Speech-language pathologists readily report they treat voice patients, many of whom have been diagnosed with GERD or LPRD; but they are hesitant to report they treat the vocal symptoms of these conditions. The speech-language pathologists who responded to the survey seem to want to differentiate between treating a voice disorder and treating a voice disorder that is associated with a purely medically-based condition.
The following crucial questions need to be answered:
• Precisely why are speech-language pathologists reluctant to report that they treat voice disorders resulting from GERD or LPRD?
• Should these voice problems be treated in conjunction with medical treatment or only after medical intervention has run its course?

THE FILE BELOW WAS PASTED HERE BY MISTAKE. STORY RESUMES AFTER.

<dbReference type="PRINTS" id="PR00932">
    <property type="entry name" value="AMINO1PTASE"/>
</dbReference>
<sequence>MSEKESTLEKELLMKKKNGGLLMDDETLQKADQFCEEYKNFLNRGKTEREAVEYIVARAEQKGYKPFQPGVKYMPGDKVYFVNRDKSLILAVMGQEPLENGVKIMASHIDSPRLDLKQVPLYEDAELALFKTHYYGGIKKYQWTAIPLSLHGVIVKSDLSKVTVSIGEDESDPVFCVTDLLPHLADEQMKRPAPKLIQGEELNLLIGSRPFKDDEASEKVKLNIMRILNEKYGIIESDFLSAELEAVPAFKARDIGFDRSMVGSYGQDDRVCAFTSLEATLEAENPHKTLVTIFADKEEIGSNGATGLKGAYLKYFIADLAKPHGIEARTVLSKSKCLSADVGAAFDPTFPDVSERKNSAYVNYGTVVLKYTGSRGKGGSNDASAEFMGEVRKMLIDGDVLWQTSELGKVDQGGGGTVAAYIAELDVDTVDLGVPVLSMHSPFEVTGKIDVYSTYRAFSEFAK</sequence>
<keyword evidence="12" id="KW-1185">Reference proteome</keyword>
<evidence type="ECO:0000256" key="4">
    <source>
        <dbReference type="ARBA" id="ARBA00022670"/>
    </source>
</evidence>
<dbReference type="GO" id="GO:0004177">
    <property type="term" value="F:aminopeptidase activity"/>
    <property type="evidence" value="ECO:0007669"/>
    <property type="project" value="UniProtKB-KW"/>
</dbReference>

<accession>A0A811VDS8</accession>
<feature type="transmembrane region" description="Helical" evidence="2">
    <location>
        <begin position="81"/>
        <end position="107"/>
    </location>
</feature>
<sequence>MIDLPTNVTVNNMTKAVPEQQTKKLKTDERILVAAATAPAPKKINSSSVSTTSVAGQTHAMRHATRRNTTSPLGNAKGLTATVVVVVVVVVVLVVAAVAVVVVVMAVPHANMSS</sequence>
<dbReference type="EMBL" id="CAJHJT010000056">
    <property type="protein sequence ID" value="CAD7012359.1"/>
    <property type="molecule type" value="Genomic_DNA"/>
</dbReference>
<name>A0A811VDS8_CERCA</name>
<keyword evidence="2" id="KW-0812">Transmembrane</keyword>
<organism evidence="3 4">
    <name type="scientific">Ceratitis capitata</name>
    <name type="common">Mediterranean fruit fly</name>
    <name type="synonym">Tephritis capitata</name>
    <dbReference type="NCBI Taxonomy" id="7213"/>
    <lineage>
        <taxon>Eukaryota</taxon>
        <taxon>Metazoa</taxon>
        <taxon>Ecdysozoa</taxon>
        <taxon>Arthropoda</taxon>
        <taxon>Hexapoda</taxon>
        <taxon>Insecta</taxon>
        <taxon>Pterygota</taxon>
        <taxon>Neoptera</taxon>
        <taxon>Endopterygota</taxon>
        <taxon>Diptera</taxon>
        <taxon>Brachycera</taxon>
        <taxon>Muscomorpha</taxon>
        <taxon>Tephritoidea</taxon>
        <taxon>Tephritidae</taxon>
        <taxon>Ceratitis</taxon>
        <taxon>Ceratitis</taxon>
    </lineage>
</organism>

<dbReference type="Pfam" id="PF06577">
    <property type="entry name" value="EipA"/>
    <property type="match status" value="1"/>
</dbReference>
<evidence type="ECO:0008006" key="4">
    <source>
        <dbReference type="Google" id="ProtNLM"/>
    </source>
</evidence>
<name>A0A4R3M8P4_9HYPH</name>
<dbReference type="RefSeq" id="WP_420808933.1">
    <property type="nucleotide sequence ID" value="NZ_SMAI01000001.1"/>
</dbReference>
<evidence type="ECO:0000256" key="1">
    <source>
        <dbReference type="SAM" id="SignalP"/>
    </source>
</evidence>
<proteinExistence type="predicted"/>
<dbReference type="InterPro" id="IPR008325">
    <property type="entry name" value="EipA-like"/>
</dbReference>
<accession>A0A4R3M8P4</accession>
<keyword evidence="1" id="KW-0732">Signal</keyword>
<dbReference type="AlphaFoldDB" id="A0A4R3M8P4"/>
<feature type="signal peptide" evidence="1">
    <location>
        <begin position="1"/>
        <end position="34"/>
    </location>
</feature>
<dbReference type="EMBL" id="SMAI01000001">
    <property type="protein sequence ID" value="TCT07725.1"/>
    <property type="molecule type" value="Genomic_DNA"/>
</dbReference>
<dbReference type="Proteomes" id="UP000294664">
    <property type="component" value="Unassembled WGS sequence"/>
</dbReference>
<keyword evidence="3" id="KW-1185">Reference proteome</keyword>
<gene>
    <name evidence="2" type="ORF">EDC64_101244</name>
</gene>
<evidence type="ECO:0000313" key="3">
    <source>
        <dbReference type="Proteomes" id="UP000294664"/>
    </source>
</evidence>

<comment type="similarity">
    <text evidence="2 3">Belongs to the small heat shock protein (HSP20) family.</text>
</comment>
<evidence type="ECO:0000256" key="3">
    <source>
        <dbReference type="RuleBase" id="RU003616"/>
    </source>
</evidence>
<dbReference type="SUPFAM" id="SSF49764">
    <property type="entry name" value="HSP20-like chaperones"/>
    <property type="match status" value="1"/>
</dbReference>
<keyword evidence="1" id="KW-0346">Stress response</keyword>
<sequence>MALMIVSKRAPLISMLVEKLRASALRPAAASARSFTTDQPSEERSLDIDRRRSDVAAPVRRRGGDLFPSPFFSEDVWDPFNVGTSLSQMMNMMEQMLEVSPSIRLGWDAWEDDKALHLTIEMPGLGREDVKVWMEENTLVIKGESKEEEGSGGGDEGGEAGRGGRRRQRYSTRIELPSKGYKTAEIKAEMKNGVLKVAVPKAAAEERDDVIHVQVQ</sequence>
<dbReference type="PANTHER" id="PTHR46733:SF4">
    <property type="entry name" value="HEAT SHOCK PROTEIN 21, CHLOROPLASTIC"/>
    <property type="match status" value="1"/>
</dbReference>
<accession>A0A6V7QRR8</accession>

• Should only patients who have developed potentially damaging compensatory behaviors be treated by speech-language pathologists?
Continued vigorous discussion among speech-language pathologists who treat voice disorders will be beneficial in moving toward a more unified view of voice therapy for patients with GERD or LPRD.
1. Scott, M., Gelhot, A.R. (1999). Gastroesophageal reflux disease: Diagnosis and management. American Family Physician, 59: 1161-69.
2. Koufman, J.A. (2002). Laryngopharyngeal reflux 2002: A new paradigm of airway disease. ENT-Ear, Nose & Throat Journal, 81: 2-6.
3. Bain, W.M., Harrington, J.W., Thomas, L.E., Schaefer, S.D. (1983). Head and neck manifestations of gastroesophageal reflux. Laryngoscope, 93: 175-79.
4. Belafsky, P.C., Postma, G.N., Amin, M.R., Koufman, J.A. (2002). Symptoms and findings of laryngopharyngeal reflux. ENT-Ear, Nose & Throat Journal, 81: 10-13.